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Summer Entertaining – Graduation, Father’s Day, & Grilling!

Summer Entertaining – Graduation, Father’s Day, & Grilling!

Summer Entertaining - Graduation with Maranda Where You Live

I just had the chance to join Maranda on WOTV 4 Women’s program Maranda Where You Live to share with her viewers some ideas on how to zhouzz up a party –in this case graduation – by adding a few easy details that give it real style.  For entertaining, like most things in life, it’s the details that make the difference. Most of these style tips, with just a tweak here or there, will seamlessly slide from graduation, to Father’s Day…even to a wedding celebration. It’s summer entertaining at the brink of the season.

Summer Entertaining – Graduation with Style

I created a graduation celebration, themed around an outdoor event. In Western Michigan, we wait all year for this time.  It’s great because the temps are mild, the days are long, and who doesn’t want to keep the masses and that mess outside.  One of the tricky parts of any entertaining is how to avoid the long lines that form around buffets.  I’m more likely to not at eat at a party than to stand in line, and as a host that is not something you want! To hack that, I created a menu that is grab and go. Everything is pre-served and portable. And I suggest scattering dishes around the patio, grouping two or three items together, to help spread the crowd. It’s best to cluster around a central theme – maybe a vegetarian station, or a dessert station, or together by temperature – the hots, the colds…you get the idea.

Draining Salsa to Make Turkey Burger

Kicked-Up Southwestern Turkey Burgers

One of the portables that I served was a slider. Assuming you don’t want to grill while you have guests – though I am fully aware that some hosts love that distraction – these turkey burger sliders can be grilled earlier in the day and reheated to serve. But won’t they dry out? Au contraire! By adding a jar of drained salsa to the ground turkey, the flavor profile is kicked up a notch and the salsa adds both moisture and depth of flavor. Its super simple and you are letting the salsa factory do all the heavy lifting of lots of chopping and roasting the chipotle.

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Juicy Turkey Burger

Kicked-Up Southwestern Turkey Burgers


  • Author: Katy Keck
  • Total Time: 30 minutes
  • Yield: 24 sliders or 8 full-size hungry-girl burgers 1x

Description

Turkey burgers can get a real boost in the flavor profile category by just adding a jar of drained salsa to the ground turkey. The salsa adds both moisture and depth of flavor. Why not let the salsa factory do all the heavy lifting by roasting chipotles and doing all the chopping for you. More time to enjoy, less time in the kitchen. 


Ingredients

Scale
  • 16 ounce jar of favorite salsa, drained and liquid discarded (or saved to season a sauce)
  • 3 pounds ground turkey
  • 3 shallots, chopped
  • 2 teaspoons ground cumin
  • 1 teaspoon salt
  • 1/2 teaspoon ground black pepper

Instructions

Pour the salsa into a fine mesh strainer, set over a bowl to drain. Set aside for 20 minutes or more until the liquid has been released.

Mix the turkey, drained salsa, shallots, cumin, salt and pepper by hand until mixed through and shape into patties.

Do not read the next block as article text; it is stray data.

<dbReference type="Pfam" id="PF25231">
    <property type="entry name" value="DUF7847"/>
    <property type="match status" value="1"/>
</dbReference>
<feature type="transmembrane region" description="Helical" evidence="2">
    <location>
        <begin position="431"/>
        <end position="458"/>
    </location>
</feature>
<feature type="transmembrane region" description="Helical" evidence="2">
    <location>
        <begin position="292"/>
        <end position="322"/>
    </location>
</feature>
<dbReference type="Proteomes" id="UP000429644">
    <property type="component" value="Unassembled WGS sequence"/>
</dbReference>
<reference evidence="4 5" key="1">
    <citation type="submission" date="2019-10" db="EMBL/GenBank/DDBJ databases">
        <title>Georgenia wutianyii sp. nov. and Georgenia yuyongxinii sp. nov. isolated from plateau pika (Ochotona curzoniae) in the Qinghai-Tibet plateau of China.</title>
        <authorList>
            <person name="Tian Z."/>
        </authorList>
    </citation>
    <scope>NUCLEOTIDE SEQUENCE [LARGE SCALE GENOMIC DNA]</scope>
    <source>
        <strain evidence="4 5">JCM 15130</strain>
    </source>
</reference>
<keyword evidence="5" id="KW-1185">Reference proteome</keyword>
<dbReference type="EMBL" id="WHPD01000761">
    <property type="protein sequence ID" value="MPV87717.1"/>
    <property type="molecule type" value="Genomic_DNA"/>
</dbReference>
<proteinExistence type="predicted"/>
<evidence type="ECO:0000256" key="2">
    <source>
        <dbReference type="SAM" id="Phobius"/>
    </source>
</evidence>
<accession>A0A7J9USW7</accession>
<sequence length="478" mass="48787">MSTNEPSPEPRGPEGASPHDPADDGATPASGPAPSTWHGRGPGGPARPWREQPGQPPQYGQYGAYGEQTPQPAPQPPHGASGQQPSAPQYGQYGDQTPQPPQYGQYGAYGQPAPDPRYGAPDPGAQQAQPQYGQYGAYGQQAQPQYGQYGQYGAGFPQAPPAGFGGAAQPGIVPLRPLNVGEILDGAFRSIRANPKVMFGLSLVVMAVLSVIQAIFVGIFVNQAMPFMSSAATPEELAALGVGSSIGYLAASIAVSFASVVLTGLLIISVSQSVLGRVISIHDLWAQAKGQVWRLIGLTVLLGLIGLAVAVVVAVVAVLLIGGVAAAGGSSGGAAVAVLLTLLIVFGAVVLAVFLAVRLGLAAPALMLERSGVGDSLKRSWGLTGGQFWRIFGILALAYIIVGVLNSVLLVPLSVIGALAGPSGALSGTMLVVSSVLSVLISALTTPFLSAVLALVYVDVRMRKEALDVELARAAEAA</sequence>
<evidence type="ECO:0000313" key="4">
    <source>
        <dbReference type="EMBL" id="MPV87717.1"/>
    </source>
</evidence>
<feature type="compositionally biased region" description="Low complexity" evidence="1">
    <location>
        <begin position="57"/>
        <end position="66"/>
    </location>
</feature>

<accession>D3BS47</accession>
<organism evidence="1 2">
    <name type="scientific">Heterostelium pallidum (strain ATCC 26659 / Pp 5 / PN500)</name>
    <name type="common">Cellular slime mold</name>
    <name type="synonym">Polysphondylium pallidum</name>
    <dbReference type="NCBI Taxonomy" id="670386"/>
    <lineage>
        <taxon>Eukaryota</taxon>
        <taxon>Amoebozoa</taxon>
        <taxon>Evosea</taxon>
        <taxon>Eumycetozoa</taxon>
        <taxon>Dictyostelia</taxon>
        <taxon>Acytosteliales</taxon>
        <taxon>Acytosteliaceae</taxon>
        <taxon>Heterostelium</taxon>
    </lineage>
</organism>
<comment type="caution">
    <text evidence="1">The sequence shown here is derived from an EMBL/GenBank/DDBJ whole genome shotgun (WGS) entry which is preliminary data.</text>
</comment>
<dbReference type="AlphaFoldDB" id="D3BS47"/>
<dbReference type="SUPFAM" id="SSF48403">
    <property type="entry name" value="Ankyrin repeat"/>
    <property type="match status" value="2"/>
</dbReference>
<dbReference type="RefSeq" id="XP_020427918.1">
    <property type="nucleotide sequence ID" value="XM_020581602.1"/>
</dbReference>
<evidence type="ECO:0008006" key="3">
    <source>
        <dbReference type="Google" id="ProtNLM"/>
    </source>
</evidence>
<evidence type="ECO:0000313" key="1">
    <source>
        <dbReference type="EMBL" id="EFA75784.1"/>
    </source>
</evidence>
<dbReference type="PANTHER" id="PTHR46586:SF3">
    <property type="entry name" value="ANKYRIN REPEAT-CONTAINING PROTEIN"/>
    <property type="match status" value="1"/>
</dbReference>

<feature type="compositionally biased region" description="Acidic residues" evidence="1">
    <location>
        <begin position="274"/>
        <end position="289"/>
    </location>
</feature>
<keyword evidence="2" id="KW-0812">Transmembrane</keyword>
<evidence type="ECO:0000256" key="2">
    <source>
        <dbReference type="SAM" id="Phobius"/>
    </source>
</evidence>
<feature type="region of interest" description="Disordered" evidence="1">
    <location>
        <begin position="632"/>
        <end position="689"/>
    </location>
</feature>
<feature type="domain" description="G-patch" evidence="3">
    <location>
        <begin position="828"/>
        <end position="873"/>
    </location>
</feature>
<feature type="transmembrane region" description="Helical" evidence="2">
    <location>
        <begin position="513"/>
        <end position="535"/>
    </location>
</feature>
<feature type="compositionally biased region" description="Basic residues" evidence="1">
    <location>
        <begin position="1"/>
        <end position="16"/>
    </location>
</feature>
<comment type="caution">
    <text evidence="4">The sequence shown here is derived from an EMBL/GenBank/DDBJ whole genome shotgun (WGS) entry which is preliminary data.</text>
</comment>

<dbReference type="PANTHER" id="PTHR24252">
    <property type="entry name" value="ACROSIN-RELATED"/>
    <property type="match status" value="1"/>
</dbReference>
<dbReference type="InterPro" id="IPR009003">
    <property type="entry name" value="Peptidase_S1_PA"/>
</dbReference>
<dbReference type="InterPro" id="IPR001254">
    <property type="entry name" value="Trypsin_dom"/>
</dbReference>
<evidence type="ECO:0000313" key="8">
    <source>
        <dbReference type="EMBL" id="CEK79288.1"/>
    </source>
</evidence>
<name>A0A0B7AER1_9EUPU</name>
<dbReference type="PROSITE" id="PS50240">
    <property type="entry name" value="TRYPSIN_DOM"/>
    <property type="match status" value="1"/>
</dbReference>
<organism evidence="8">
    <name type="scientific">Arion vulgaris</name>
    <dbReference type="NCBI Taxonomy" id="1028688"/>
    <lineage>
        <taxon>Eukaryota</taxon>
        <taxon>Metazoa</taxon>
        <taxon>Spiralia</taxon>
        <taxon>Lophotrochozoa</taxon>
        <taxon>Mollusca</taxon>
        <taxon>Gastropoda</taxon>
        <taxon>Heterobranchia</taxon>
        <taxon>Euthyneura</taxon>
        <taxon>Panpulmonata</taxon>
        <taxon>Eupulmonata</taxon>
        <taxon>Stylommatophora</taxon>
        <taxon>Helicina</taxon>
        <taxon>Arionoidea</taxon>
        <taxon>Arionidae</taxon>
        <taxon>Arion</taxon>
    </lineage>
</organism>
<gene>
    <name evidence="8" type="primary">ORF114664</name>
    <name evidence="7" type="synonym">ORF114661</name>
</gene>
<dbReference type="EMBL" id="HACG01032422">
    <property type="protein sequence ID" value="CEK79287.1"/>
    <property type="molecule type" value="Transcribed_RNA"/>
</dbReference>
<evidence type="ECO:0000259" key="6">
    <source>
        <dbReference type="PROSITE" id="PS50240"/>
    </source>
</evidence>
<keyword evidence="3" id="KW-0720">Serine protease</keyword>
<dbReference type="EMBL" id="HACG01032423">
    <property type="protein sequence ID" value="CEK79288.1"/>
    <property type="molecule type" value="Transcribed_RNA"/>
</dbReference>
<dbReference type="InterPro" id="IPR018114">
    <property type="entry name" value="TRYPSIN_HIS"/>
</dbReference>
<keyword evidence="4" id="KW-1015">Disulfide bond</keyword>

Grill over a medium-hot fire until cooked through (timing depends on burger size).  Poultry should always be thoroughly cooked.

Notes

These are best made ahead and left to chill in the refrigerator for an hour or up to a day or two. This gives the patty time to firm up.

They also freeze really well, and so I tend to make a large batch and wrap in plastic wrap, individually. I spread them out on a tray to freeze. Then once frozen solid, I transfer to a big Ziploc. 

  • Prep Time: 10 minutes (plus draining and chilling time)
  • Cook Time: 20 minutes
  • Category: Mains
  • Method: Grilling
  • Cuisine: Southwestern

Veggie Shooters

Veggie Shooters

The next idea I showed was veggie shooters – using a shot glass or even a disposable clear plastic. By transferring the ranch dressing to a squeeze bottle (think diner ketchup or mustard bottle), you can put a squirt in the bottom of each shot glass without “sliming” the sides.  Then just tuck in an assortment of fresh veggies – carrot sticks, celery, multi-color peppers, snow peas.  And I tuck different combinations in each glass because not everyone will like them all, so pick let your guests pick what suits them.  Could this be any cuter? 

For all the dishes, both savory and sweet, I used herbs, flowers and vegetables to create super simple garnishes for each tray.  It’s that little extra touch that will let your guests know you “THOUGHT OF EVERYTHING”!!

Fresh Mozzarella and Grilled Pineapple Brochettes

Fresh Mozzarella and Grilled Pineapple Skewers

For the last savory dish, I used rosemary sprigs in lieu of toothpicks – both flavorful and adorable.  I marinated some mini mozzarella and grilled pineapple rings, then assembled.  Very fresh tasting! Be sure to get the pot of rosemary at the nursery or garden center and plant what remains in your herb bed so it can regrow…because you ARE going to want to do this again. Cut the sprig with sharp scissors so you get a point and remove the bottom few leaves to create the “pick”. 

Mini Banana Cream Pies

Portable Pies

Mini Banana Cream Pies

For dessert and continuing with the portable idea – in this case pie – I used mason jars to create individual banana cream pies.  This is a no-recipe recipe and takes good advantage of all basic supermarket items: vanilla wafers, banana pudding (2 minutes to mix with cold milk), sliced bananas and some whipped topping. Crush a few more wafers on top.  Sometimes super cute goes a long way to mask shortcut cooking. Shhh don’t tell anyone. That’s a professional tip and I could get kicked out of my professional tip society. This dish lands squarely in the “People Love It!” category. A+!